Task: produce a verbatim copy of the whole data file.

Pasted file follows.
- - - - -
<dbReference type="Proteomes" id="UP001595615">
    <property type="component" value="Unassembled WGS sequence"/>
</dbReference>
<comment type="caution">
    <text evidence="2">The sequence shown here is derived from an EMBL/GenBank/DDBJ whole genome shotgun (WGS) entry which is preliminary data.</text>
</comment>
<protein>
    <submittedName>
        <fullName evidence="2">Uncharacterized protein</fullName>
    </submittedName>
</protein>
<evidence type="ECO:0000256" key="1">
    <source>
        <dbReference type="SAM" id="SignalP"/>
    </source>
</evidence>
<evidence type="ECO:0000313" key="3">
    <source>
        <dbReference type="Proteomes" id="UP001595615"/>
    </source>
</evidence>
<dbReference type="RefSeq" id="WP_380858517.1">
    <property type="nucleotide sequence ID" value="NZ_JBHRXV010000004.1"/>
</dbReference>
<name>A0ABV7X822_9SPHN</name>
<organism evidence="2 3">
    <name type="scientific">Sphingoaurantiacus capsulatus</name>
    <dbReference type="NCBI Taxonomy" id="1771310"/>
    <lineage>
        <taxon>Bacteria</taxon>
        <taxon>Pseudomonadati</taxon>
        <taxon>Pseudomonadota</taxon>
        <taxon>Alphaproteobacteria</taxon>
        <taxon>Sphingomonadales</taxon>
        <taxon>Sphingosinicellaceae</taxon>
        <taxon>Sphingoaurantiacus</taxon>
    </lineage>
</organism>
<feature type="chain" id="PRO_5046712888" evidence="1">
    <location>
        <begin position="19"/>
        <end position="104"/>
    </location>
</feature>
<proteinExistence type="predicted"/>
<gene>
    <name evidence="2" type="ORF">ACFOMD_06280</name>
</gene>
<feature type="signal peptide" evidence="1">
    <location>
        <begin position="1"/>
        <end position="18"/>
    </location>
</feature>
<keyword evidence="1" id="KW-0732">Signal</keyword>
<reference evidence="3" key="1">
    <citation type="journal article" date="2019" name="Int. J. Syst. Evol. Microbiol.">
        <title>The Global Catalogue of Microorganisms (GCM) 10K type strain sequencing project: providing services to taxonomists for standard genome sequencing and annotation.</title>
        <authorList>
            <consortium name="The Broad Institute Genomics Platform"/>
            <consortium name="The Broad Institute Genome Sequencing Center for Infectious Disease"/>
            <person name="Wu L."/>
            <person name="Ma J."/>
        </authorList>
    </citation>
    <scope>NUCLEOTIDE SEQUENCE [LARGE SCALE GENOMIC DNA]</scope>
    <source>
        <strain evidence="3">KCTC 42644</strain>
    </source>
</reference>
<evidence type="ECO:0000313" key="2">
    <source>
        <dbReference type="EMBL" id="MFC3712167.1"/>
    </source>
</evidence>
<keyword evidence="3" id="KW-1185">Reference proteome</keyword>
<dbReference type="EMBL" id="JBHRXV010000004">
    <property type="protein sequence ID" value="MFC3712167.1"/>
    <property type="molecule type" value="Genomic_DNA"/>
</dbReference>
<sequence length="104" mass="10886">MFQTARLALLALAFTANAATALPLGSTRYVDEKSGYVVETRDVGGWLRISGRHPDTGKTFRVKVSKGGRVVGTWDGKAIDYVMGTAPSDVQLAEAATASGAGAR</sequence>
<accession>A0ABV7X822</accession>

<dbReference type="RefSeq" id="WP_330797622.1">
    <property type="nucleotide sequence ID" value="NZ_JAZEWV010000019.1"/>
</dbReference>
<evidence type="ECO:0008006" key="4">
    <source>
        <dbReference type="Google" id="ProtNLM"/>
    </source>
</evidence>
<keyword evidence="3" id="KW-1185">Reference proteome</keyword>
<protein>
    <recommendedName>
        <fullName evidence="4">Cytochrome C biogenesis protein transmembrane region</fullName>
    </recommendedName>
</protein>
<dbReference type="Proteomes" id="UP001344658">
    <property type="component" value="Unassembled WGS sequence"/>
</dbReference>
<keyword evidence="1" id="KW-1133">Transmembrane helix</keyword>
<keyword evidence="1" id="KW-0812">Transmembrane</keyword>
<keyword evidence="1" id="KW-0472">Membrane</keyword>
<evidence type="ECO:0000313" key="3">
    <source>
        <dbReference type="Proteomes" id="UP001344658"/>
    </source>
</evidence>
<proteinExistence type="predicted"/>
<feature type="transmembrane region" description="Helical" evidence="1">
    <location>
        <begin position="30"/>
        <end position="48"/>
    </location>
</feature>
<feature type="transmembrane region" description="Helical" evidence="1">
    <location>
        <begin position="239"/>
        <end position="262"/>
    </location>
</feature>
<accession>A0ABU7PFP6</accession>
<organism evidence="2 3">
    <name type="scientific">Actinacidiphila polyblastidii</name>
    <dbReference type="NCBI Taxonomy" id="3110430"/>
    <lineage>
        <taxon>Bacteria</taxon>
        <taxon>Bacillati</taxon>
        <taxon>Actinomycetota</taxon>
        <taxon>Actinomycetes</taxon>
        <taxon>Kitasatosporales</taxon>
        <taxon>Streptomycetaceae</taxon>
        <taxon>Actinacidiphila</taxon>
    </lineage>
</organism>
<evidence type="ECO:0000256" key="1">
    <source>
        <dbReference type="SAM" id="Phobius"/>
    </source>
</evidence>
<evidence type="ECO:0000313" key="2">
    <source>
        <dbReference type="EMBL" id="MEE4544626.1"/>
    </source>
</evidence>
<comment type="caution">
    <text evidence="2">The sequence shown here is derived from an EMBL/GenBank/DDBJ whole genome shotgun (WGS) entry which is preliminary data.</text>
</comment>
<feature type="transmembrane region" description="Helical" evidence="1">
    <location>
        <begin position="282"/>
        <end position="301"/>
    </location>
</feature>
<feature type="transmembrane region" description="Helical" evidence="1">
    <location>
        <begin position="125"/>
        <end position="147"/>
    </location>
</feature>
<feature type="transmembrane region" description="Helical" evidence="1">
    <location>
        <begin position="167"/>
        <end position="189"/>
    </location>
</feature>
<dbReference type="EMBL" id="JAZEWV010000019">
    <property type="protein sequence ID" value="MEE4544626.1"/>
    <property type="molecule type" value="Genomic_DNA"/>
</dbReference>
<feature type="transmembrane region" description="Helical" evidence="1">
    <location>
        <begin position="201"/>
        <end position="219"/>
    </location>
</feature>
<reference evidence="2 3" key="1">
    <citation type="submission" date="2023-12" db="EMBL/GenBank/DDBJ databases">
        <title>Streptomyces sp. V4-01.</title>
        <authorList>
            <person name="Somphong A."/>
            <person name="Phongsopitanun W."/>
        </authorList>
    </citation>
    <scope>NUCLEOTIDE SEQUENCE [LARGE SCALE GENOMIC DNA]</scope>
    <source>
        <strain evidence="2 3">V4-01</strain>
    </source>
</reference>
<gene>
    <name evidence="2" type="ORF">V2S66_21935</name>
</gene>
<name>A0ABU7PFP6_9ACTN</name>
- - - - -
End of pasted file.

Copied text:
<dbReference type="Proteomes" id="UP001595615">
    <property type="component" value="Unassembled WGS sequence"/>
</dbReference>
<comment type="caution">
    <text evidence="2">The sequence shown here is derived from an EMBL/GenBank/DDBJ whole genome shotgun (WGS) entry which is preliminary data.</text>
</comment>
<protein>
    <submittedName>
        <fullName evidence="2">Uncharacterized protein</fullName>
    </submittedName>
</protein>
<evidence type="ECO:0000256" key="1">
    <source>
        <dbReference type="SAM" id="SignalP"/>
    </source>
</evidence>
<evidence type="ECO:0000313" key="3">
    <source>
        <dbReference type="Proteomes" id="UP001595615"/>
    </source>
</evidence>
<dbReference type="RefSeq" id="WP_380858517.1">
    <property type="nucleotide sequence ID" value="NZ_JBHRXV010000004.1"/>
</dbReference>
<name>A0ABV7X822_9SPHN</name>
<organism evidence="2 3">
    <name type="scientific">Sphingoaurantiacus capsulatus</name>
    <dbReference type="NCBI Taxonomy" id="1771310"/>
    <lineage>
        <taxon>Bacteria</taxon>
        <taxon>Pseudomonadati</taxon>
        <taxon>Pseudomonadota</taxon>
        <taxon>Alphaproteobacteria</taxon>
        <taxon>Sphingomonadales</taxon>
        <taxon>Sphingosinicellaceae</taxon>
        <taxon>Sphingoaurantiacus</taxon>
    </lineage>
</organism>
<feature type="chain" id="PRO_5046712888" evidence="1">
    <location>
        <begin position="19"/>
        <end position="104"/>
    </location>
</feature>
<proteinExistence type="predicted"/>
<gene>
    <name evidence="2" type="ORF">ACFOMD_06280</name>
</gene>
<feature type="signal peptide" evidence="1">
    <location>
        <begin position="1"/>
        <end position="18"/>
    </location>
</feature>
<keyword evidence="1" id="KW-0732">Signal</keyword>
<reference evidence="3" key="1">
    <citation type="journal article" date="2019" name="Int. J. Syst. Evol. Microbiol.">
        <title>The Global Catalogue of Microorganisms (GCM) 10K type strain sequencing project: providing services to taxonomists for standard genome sequencing and annotation.</title>
        <authorList>
            <consortium name="The Broad Institute Genomics Platform"/>
            <consortium name="The Broad Institute Genome Sequencing Center for Infectious Disease"/>
            <person name="Wu L."/>
            <person name="Ma J."/>
        </authorList>
    </citation>
    <scope>NUCLEOTIDE SEQUENCE [LARGE SCALE GENOMIC DNA]</scope>
    <source>
        <strain evidence="3">KCTC 42644</strain>
    </source>
</reference>
<evidence type="ECO:0000313" key="2">
    <source>
        <dbReference type="EMBL" id="MFC3712167.1"/>
    </source>
</evidence>
<keyword evidence="3" id="KW-1185">Reference proteome</keyword>
<dbReference type="EMBL" id="JBHRXV010000004">
    <property type="protein sequence ID" value="MFC3712167.1"/>
    <property type="molecule type" value="Genomic_DNA"/>
</dbReference>
<sequence length="104" mass="10886">MFQTARLALLALAFTANAATALPLGSTRYVDEKSGYVVETRDVGGWLRISGRHPDTGKTFRVKVSKGGRVVGTWDGKAIDYVMGTAPSDVQLAEAATASGAGAR</sequence>
<accession>A0ABV7X822</accession>

<dbReference type="RefSeq" id="WP_330797622.1">
    <property type="nucleotide sequence ID" value="NZ_JAZEWV010000019.1"/>
</dbReference>
<evidence type="ECO:0008006" key="4">
    <source>
        <dbReference type="Google" id="ProtNLM"/>
    </source>
</evidence>
<keyword evidence="3" id="KW-1185">Reference proteome</keyword>
<protein>
    <recommendedName>
        <fullName evidence="4">Cytochrome C biogenesis protein transmembrane region</fullName>
    </recommendedName>
</protein>
<dbReference type="Proteomes" id="UP001344658">
    <property type="component" value="Unassembled WGS sequence"/>
</dbReference>
<keyword evidence="1" id="KW-1133">Transmembrane helix</keyword>
<keyword evidence="1" id="KW-0812">Transmembrane</keyword>
<keyword evidence="1" id="KW-0472">Membrane</keyword>
<evidence type="ECO:0000313" key="3">
    <source>
        <dbReference type="Proteomes" id="UP001344658"/>
    </source>
</evidence>
<proteinExistence type="predicted"/>
<feature type="transmembrane region" description="Helical" evidence="1">
    <location>
        <begin position="30"/>
        <end position="48"/>
    </location>
</feature>
<feature type="transmembrane region" description="Helical" evidence="1">
    <location>
        <begin position="239"/>
        <end position="262"/>
    </location>
</feature>
<accession>A0ABU7PFP6</accession>
<organism evidence="2 3">
    <name type="scientific">Actinacidiphila polyblastidii</name>
    <dbReference type="NCBI Taxonomy" id="3110430"/>
    <lineage>
        <taxon>Bacteria</taxon>
        <taxon>Bacillati</taxon>
        <taxon>Actinomycetota</taxon>
        <taxon>Actinomycetes</taxon>
        <taxon>Kitasatosporales</taxon>
        <taxon>Streptomycetaceae</taxon>
        <taxon>Actinacidiphila</taxon>
    </lineage>
</organism>
<evidence type="ECO:0000256" key="1">
    <source>
        <dbReference type="SAM" id="Phobius"/>
    </source>
</evidence>
<evidence type="ECO:0000313" key="2">
    <source>
        <dbReference type="EMBL" id="MEE4544626.1"/>
    </source>
</evidence>
<comment type="caution">
    <text evidence="2">The sequence shown here is derived from an EMBL/GenBank/DDBJ whole genome shotgun (WGS) entry which is preliminary data.</text>
</comment>
<feature type="transmembrane region" description="Helical" evidence="1">
    <location>
        <begin position="282"/>
        <end position="301"/>
    </location>
</feature>
<feature type="transmembrane region" description="Helical" evidence="1">
    <location>
        <begin position="125"/>
        <end position="147"/>
    </location>
</feature>
<feature type="transmembrane region" description="Helical" evidence="1">
    <location>
        <begin position="167"/>
        <end position="189"/>
    </location>
</feature>
<dbReference type="EMBL" id="JAZEWV010000019">
    <property type="protein sequence ID" value="MEE4544626.1"/>
    <property type="molecule type" value="Genomic_DNA"/>
</dbReference>
<feature type="transmembrane region" description="Helical" evidence="1">
    <location>
        <begin position="201"/>
        <end position="219"/>
    </location>
</feature>
<reference evidence="2 3" key="1">
    <citation type="submission" date="2023-12" db="EMBL/GenBank/DDBJ databases">
        <title>Streptomyces sp. V4-01.</title>
        <authorList>
            <person name="Somphong A."/>
            <person name="Phongsopitanun W."/>
        </authorList>
    </citation>
    <scope>NUCLEOTIDE SEQUENCE [LARGE SCALE GENOMIC DNA]</scope>
    <source>
        <strain evidence="2 3">V4-01</strain>
    </source>
</reference>
<gene>
    <name evidence="2" type="ORF">V2S66_21935</name>
</gene>
<name>A0ABU7PFP6_9ACTN</name>